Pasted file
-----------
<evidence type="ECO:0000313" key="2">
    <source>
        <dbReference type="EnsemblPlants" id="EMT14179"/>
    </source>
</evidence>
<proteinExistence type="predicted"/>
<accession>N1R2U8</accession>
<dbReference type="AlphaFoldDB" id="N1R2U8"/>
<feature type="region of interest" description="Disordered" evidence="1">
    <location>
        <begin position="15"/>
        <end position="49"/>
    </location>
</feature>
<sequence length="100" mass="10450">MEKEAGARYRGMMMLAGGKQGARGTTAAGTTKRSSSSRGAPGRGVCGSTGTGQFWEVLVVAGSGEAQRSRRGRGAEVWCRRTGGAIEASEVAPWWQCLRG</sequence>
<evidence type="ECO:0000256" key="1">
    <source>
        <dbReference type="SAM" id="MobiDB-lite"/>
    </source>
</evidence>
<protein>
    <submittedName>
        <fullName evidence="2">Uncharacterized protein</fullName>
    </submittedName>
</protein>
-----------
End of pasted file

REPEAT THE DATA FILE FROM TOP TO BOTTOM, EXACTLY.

<evidence type="ECO:0000313" key="2">
    <source>
        <dbReference type="EnsemblPlants" id="EMT14179"/>
    </source>
</evidence>
<proteinExistence type="predicted"/>
<accession>N1R2U8</accession>
<dbReference type="AlphaFoldDB" id="N1R2U8"/>
<feature type="region of interest" description="Disordered" evidence="1">
    <location>
        <begin position="15"/>
        <end position="49"/>
    </location>
</feature>
<sequence length="100" mass="10450">MEKEAGARYRGMMMLAGGKQGARGTTAAGTTKRSSSSRGAPGRGVCGSTGTGQFWEVLVVAGSGEAQRSRRGRGAEVWCRRTGGAIEASEVAPWWQCLRG</sequence>
<evidence type="ECO:0000256" key="1">
    <source>
        <dbReference type="SAM" id="MobiDB-lite"/>
    </source>
</evidence>
<protein>
    <submittedName>
        <fullName evidence="2">Uncharacterized protein</fullName>
    </submittedName>
</protein>